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Posted 24 Jul 2007

Tabs which will cover everything

, 24 Jul 2007 CPOL
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How to create a dropdown tab which covers everything.

Screenshot - tabcoverdiv.jpg


If you have ever tried to use <div> in a browser, you will quickly find that there are some limitations. Some of these limitations have been corrected modified in the latest release of IE 7. However, since most people probably do not use this new version yet or they never intend to, I decided to figure out how to workaround these limitations. The limitation that has frustrated me the most is when using a div over a <select>, the select always wins out and will display on top - always, period. You cannot use z-index or anything like that. To understand this issue, read this great article here. Many people see this problem immediately when they are using menus which drop down over the form which has a dropdown or anything else with a 'select' tag. The problem happens when I am using tooltips, balloons, popups, fade-ins, and anything else which provides additional information. The key to resolving this is to think iframe. You build your div using an iframe, and then at the last moment, load the div on top of the iframe. This may sound easy, but there are several things to consider. We will look at each one of these below. I have been to several sites which use a "tab" style to provide additional information, and I really like this type of notification.

Note: Although this is a very simple example, the implementations are limitless. Just think about using AJAX to dynamically display data in the tab, or anything else for that matter. The secret to creating a realistic tab is to use a transparent image (1x1). This helps in making sure that the cells in the tables are set exactly with the dimensions that you want. You can see this from below. Let's start with looking at the stylesheet.


I took this idea and have decided to show how to implement this using one of my favorite tooltip styles. I hover over tab. This code will use this approach, but it is important to realize that you can use this for anything.

Using the code

There are three sections to this code. The first is the style sheets. The second is the actual JavaScript. The third is the tag to call it. I realize that there are a lot of enhancements which can be done towards this. Examples include moving the tab when it is at the bottom of the page or when it is to far right on the screen, and I would welcome anyone in expanding this further, but this shows the process of using iframes. I have tested this code a little in Firefox, IE 6 and 7, and it appears to work. If anyone finds any problems with this, then post comments.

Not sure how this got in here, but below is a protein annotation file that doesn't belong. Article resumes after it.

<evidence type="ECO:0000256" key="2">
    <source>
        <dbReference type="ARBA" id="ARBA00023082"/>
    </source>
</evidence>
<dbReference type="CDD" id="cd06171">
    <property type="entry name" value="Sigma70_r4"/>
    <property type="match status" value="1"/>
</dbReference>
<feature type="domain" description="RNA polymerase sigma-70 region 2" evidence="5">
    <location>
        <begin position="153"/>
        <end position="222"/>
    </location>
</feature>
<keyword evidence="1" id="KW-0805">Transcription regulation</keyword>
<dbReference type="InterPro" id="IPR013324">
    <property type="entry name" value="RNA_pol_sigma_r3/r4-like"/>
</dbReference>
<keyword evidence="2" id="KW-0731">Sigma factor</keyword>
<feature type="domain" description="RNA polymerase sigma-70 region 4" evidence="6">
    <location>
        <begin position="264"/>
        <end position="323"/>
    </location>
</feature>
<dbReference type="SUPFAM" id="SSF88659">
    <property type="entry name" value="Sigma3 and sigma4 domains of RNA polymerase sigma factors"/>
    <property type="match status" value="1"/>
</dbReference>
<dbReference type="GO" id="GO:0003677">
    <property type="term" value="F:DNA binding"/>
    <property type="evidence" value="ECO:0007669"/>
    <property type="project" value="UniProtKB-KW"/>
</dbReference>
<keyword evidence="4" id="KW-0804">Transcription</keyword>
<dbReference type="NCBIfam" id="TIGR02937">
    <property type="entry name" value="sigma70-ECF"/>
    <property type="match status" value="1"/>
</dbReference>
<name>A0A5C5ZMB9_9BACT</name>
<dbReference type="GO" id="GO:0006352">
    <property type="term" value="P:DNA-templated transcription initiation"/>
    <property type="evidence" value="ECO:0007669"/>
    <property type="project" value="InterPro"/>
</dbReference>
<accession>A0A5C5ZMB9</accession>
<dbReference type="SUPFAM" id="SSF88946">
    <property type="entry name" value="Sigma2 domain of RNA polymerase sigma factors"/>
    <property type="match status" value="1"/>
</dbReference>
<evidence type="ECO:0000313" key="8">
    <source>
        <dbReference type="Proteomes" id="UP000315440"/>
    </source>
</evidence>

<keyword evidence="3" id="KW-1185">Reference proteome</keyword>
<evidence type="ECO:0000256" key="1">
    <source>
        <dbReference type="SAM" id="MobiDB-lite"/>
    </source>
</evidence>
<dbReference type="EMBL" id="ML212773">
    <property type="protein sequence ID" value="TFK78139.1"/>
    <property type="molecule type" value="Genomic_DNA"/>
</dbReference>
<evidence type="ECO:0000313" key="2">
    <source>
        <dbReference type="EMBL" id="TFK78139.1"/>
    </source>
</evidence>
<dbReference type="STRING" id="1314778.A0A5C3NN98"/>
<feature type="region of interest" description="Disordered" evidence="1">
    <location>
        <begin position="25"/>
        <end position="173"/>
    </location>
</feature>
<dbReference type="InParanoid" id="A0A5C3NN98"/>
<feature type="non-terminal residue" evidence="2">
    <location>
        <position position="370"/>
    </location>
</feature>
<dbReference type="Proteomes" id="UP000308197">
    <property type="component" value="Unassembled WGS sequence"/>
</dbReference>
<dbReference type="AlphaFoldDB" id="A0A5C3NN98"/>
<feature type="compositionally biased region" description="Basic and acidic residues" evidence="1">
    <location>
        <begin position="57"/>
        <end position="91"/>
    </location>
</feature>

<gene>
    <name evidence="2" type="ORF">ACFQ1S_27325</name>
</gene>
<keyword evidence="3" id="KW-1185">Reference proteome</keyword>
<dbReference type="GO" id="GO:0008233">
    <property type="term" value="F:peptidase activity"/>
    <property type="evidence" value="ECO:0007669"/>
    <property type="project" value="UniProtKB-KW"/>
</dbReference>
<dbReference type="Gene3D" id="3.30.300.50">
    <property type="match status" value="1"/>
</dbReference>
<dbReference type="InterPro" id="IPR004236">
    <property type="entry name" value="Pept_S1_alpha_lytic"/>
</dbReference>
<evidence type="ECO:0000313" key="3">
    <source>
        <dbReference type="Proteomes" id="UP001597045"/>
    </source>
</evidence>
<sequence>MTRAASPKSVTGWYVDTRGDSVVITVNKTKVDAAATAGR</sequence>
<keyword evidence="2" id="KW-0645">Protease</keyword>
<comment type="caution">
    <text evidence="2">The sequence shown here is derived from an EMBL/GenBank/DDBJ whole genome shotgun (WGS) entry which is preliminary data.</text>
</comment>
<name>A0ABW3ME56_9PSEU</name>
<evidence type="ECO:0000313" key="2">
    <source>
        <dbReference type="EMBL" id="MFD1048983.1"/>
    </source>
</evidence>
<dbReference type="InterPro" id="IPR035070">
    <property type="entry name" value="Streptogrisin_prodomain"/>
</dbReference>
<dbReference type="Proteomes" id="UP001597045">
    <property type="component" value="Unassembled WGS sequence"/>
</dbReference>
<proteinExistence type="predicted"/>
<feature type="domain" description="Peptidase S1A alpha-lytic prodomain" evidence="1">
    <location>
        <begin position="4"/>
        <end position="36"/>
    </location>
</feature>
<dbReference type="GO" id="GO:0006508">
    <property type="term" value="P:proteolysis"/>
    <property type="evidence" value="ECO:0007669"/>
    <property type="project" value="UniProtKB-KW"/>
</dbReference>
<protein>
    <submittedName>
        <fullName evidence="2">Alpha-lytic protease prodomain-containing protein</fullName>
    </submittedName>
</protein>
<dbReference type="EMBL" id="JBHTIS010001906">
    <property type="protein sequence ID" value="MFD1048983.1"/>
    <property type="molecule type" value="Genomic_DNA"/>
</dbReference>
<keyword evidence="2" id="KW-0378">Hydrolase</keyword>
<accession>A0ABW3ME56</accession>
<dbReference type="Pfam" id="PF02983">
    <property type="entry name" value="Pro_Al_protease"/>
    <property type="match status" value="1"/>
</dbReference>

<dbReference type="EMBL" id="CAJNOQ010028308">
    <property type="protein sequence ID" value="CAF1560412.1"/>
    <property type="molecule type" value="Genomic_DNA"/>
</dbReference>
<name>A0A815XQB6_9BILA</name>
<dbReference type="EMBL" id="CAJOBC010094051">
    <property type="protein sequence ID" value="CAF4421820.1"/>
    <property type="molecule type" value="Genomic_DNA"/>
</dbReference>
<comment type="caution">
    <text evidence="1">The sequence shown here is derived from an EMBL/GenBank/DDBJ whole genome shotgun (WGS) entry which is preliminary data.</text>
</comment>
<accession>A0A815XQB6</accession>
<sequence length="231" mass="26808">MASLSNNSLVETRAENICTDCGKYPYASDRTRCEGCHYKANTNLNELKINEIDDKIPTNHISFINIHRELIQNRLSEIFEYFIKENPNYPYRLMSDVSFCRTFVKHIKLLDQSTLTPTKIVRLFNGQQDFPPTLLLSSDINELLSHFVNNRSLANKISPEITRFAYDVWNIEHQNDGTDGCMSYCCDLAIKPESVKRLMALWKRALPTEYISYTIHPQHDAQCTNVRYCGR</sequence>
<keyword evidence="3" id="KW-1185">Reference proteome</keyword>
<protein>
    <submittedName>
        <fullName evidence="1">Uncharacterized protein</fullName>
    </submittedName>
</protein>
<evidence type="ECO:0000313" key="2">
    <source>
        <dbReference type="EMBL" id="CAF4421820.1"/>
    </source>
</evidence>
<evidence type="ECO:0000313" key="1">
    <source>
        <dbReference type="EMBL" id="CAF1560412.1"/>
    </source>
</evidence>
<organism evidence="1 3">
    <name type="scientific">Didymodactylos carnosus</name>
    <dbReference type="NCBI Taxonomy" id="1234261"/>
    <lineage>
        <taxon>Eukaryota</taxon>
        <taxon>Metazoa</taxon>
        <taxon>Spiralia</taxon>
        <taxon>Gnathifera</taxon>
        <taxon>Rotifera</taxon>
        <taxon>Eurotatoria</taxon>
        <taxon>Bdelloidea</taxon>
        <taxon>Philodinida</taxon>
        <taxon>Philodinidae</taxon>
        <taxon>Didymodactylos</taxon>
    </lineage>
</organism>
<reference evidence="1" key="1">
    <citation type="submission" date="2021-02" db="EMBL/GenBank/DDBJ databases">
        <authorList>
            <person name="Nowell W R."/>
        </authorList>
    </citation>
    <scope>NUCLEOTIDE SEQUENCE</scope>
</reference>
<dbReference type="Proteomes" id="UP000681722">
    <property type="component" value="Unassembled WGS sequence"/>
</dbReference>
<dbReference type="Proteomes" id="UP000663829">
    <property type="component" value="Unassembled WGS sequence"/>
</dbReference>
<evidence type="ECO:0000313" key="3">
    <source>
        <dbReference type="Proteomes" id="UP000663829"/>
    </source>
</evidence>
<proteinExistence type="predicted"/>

First, use the following style types....

/* This is the div which will hold the tab */
    padding-left:0px ; 
    border-top-style: none; 
    border-right-style: none; 
    border-left-style: none;
/* This defines the Iframe --Needed for IE 6 and older */
/* This is the style to let people know that there 
   is more information about on this text. */
.info {
    border-left: 1px;
    border-right: 1px;
    border-bottom: #F4F878 1px dotted;
/* This starts the creation of the tab when the item is hovered over */
    border-left: black 1px solid;
    border-right: black 1px solid;
    border-top: #828507 2px solid;
    background-color: #F4F878;
#fldtag {
    padding:-2px 2px -2px 2px;
    background-color: #F4F878;
#fldtag .topleft{
    border-left: #828507 1px solid; 
    vertical-align: top; 
#fldtag .topcenter{
    border-top: #828507 1px solid; 
    width: 100%; 
    vertical-align: top;
#fldtag .topright{
    border-top: #828507 1px solid; 
    border-right: #828507 1px solid; 
    vertical-align: top;
#fldtag .midleft{
    border-right: #828507 1px solid;
    border-left: #828507 1px solid;
#fldtag .btm{
    border-bottom: #828507 1px solid; 
    border-right: #828507 1px solid;
    border-left: #828507 1px solid;

You can play around with the different styles, but #fldtag is the style which is used in making the tab to appear as a tab.

The next step is to look at the JavaScript. I must admit that I have borrowed code that was found elsewhere to help with the looping of the parent window to capture the exact location of the tag, but I have modified it to account for Firefox. I have tried to keep it very generic, so that it will work on most browsers.